Effects of Cancer Stage and Treatment Differences on Racial Disparities in Survival From Colon Cancer: A United States Population-Based Study.
BACKGROUND & AIMS: We evaluated differences in treatment of black vs white patients with colon cancer and assessed their effects on survival, based on cancer stage. METHODS: We collected data from the Surveillance, Epidemiology, and End Results-Medicare database and identified 6190 black and 61,951 white patients with colon cancer diagnosed from 1998 through 2009 and followed up through 2011. Three sets of 6190 white patients were matched sequentially, using a minimum distance strategy, to the same set of 6190 black patients based on demographic (age; sex; diagnosis year; and Surveillance, Epidemiology, and End Results registry), tumor presentation (demographic plus comorbidities, tumor stage, grade, and size), and treatment (presentation plus therapies) variables. We conducted sensitivity analyses to explore the effects of socioeconomic status in a subcohort that included 2000 randomly selected black patients. Racial differences in treatment were assessed using a logistic regression model; their effects on racial survival disparity were evaluated using the Kaplan-Meier method and the Cox proportional hazards model. RESULTS: After patients were matched for demographic variables, the absolute 5-year difference in survival between black and white patients was 8.3% (white, 59.2% 5-y survival; blacks, 50.9% 5-y survival) (P < .0001); this value decreased significantly, to 5.0% (P < .0001), after patients were matched for tumor presentation, and decreased to 4.9% (P < .0001) when patients were matched for treatment. Differences in treatment therefore accounted for 0.1% of the 8.3% difference in survival between black and white patients. After patients were matched for tumor presentation, racial disparities were observed in almost all types of treatment; the disparities were most prominent for patients with advanced-stage cancer (stages III or IV, up to an 11.1% difference) vs early stage cancer (stages I or II, up to a 4.3% difference). After patients were matched for treatment, there was a greater reduction in disparity for black vs white patients with advanced-stage compared with early-stage cancer. In sensitivity analyses, the 5-year racial survival disparity was 7.7% after demographic match, which was less than the 8.3% observed in the complete cohort. This reduction likely was owing to the differences between the subcohort and the complete cohort in those variables that were not included in the demographic match. This value was reduced to 6.5% (P = .0001) after socioeconomic status was included in the demographic match. The difference decreased significantly to 2.8% (P = .090) after tumor presentation match, but was not reduced further after treatment match. CONCLUSIONS: We observed significant disparities in treatment and survival of black vs white patients with colon cancer. The disparity in survival appears to have been affected more strongly by tumor presentation at diagnosis than treatment. The effects of treatment differences on disparities in survival were greater for patients with advanced-stage vs early-stage cancer.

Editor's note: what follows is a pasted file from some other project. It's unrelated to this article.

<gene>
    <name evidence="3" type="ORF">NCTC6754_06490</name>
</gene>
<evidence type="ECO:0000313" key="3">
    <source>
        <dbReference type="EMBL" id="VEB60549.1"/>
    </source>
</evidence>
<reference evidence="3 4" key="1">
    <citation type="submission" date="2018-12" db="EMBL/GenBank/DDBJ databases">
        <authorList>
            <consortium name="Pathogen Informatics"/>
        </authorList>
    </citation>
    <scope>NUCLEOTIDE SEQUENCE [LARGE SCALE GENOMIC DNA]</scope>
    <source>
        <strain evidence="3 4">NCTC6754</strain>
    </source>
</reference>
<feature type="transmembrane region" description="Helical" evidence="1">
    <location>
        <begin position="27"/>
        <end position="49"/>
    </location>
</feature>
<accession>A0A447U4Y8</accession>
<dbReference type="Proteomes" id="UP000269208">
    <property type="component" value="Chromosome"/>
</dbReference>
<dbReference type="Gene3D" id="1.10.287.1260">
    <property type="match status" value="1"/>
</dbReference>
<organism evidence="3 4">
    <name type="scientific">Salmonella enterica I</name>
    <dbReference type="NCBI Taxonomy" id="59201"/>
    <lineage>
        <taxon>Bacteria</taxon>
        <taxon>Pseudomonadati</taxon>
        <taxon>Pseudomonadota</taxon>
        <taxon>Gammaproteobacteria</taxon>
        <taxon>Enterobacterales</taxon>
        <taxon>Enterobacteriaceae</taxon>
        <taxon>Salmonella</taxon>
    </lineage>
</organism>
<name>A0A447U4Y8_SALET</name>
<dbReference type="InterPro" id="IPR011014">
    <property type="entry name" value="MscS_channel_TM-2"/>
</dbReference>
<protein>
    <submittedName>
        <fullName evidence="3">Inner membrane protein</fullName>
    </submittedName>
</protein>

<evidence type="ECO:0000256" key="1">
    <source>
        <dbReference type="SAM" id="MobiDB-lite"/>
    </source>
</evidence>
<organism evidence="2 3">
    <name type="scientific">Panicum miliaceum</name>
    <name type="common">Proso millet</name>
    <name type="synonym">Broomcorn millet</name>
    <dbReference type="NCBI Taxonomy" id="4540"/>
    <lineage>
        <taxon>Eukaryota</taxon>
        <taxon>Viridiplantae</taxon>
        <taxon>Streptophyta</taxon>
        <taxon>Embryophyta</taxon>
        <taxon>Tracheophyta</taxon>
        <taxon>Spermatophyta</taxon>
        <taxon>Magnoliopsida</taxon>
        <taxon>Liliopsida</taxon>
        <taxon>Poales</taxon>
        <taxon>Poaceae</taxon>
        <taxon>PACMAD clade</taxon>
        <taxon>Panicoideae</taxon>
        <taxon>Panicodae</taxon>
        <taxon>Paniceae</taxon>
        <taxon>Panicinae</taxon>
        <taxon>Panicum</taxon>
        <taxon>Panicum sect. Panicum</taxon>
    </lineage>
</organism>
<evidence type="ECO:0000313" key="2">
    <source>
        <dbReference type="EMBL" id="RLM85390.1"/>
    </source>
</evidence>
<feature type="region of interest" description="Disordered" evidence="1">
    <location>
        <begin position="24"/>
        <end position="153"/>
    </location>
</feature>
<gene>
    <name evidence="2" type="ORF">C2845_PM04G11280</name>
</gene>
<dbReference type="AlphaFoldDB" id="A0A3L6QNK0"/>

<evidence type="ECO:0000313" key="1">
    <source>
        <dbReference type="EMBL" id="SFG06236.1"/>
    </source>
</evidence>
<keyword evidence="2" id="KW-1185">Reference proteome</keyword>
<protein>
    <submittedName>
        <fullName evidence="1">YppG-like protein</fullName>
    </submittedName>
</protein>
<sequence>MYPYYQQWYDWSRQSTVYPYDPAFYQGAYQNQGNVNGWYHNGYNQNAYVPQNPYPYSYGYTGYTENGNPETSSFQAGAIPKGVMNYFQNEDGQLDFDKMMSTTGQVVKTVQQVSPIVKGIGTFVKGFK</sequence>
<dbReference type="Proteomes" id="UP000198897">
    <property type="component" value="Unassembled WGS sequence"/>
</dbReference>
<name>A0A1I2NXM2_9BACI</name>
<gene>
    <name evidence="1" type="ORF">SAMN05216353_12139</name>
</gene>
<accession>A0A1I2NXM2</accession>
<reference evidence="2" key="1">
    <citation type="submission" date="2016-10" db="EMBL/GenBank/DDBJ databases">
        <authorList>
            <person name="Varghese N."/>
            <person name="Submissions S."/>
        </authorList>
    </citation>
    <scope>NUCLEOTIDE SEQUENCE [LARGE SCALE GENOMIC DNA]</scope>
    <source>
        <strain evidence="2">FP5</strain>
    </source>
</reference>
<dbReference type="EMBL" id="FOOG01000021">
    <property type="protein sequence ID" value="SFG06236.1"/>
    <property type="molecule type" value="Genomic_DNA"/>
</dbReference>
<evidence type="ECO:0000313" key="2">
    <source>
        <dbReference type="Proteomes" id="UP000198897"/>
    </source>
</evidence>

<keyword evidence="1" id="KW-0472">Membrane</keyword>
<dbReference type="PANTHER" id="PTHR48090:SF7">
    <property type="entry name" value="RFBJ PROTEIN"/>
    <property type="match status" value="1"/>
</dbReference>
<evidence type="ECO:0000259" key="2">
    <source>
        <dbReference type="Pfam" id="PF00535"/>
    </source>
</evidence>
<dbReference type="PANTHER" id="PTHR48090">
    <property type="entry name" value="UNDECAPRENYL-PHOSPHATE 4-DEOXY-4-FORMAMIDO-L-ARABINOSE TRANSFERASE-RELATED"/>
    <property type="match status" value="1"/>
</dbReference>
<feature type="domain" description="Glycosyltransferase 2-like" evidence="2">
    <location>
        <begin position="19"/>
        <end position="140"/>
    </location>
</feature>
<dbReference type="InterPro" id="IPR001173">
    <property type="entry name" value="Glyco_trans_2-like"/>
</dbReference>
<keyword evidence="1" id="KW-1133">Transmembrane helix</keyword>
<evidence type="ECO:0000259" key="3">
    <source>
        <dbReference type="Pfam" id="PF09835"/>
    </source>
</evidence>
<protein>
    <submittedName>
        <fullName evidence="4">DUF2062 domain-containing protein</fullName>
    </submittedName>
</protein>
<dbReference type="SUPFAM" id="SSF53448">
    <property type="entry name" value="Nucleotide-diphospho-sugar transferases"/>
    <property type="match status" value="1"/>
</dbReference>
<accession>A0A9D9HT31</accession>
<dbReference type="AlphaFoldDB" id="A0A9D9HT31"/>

Lai, Y; Wang, C; Civan, JM; Palazzo, JP; Ye, Z; Hyslop, T; Lin, J; Myers, RE; Li, B; Jiang, B; Sama, A; Xing, J; Yang, H
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